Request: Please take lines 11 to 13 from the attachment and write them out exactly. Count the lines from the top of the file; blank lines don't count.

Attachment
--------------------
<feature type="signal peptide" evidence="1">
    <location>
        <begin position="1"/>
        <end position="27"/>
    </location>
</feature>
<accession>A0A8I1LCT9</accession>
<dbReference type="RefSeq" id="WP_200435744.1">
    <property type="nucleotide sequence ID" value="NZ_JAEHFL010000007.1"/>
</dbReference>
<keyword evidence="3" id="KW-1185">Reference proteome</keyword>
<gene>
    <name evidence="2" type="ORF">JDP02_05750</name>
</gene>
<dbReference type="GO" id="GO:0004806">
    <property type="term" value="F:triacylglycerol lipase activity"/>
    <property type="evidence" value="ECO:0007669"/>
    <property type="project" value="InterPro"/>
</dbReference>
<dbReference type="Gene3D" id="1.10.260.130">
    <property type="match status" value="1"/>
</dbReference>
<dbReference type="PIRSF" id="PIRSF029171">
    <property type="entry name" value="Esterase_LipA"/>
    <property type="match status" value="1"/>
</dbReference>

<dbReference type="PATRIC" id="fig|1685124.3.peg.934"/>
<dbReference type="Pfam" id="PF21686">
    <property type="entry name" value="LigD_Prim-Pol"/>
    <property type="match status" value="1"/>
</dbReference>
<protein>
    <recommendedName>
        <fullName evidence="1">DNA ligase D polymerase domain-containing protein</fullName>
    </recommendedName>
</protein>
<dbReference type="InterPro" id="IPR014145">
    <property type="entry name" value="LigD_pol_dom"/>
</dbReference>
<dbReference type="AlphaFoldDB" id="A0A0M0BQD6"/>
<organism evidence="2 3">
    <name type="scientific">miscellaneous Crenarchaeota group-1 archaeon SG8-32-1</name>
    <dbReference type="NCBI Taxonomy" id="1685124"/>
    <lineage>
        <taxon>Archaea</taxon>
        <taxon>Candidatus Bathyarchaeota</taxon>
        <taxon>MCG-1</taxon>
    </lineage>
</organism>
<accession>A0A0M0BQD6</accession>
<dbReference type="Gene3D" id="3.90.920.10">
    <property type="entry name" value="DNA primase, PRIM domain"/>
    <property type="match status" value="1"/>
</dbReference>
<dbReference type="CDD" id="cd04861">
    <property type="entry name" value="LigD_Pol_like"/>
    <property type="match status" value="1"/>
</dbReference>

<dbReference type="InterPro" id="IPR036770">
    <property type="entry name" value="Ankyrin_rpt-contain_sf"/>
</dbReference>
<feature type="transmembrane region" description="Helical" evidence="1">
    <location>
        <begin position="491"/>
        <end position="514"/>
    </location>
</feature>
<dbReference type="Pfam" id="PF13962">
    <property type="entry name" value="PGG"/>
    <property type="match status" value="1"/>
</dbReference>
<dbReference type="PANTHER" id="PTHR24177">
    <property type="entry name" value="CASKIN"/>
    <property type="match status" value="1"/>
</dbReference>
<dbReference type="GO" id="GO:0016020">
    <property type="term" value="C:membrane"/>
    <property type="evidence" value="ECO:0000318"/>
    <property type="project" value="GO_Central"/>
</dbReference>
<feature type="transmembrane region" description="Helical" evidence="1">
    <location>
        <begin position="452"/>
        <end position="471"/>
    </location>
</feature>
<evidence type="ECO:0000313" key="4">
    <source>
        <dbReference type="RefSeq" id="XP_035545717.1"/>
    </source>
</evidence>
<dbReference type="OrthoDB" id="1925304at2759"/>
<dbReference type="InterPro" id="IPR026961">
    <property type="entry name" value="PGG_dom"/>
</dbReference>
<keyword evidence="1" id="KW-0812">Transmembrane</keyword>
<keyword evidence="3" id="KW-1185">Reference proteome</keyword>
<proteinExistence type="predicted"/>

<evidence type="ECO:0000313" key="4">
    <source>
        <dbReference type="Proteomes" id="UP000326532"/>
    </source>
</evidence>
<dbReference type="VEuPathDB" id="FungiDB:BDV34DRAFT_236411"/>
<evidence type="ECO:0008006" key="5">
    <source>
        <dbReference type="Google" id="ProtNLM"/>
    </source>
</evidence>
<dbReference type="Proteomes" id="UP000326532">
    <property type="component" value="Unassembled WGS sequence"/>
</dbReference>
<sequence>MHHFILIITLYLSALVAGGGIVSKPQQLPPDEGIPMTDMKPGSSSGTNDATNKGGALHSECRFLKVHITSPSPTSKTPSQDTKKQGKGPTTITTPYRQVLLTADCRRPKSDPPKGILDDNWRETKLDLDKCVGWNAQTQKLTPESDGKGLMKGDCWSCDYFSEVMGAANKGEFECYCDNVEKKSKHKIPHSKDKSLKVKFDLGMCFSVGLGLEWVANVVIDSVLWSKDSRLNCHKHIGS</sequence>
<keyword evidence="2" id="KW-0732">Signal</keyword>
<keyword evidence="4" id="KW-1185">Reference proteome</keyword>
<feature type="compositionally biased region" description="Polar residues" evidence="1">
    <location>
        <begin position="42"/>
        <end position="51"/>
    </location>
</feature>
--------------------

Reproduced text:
<keyword evidence="3" id="KW-1185">Reference proteome</keyword>
<gene>
    <name evidence="2" type="ORF">JDP02_05750</name>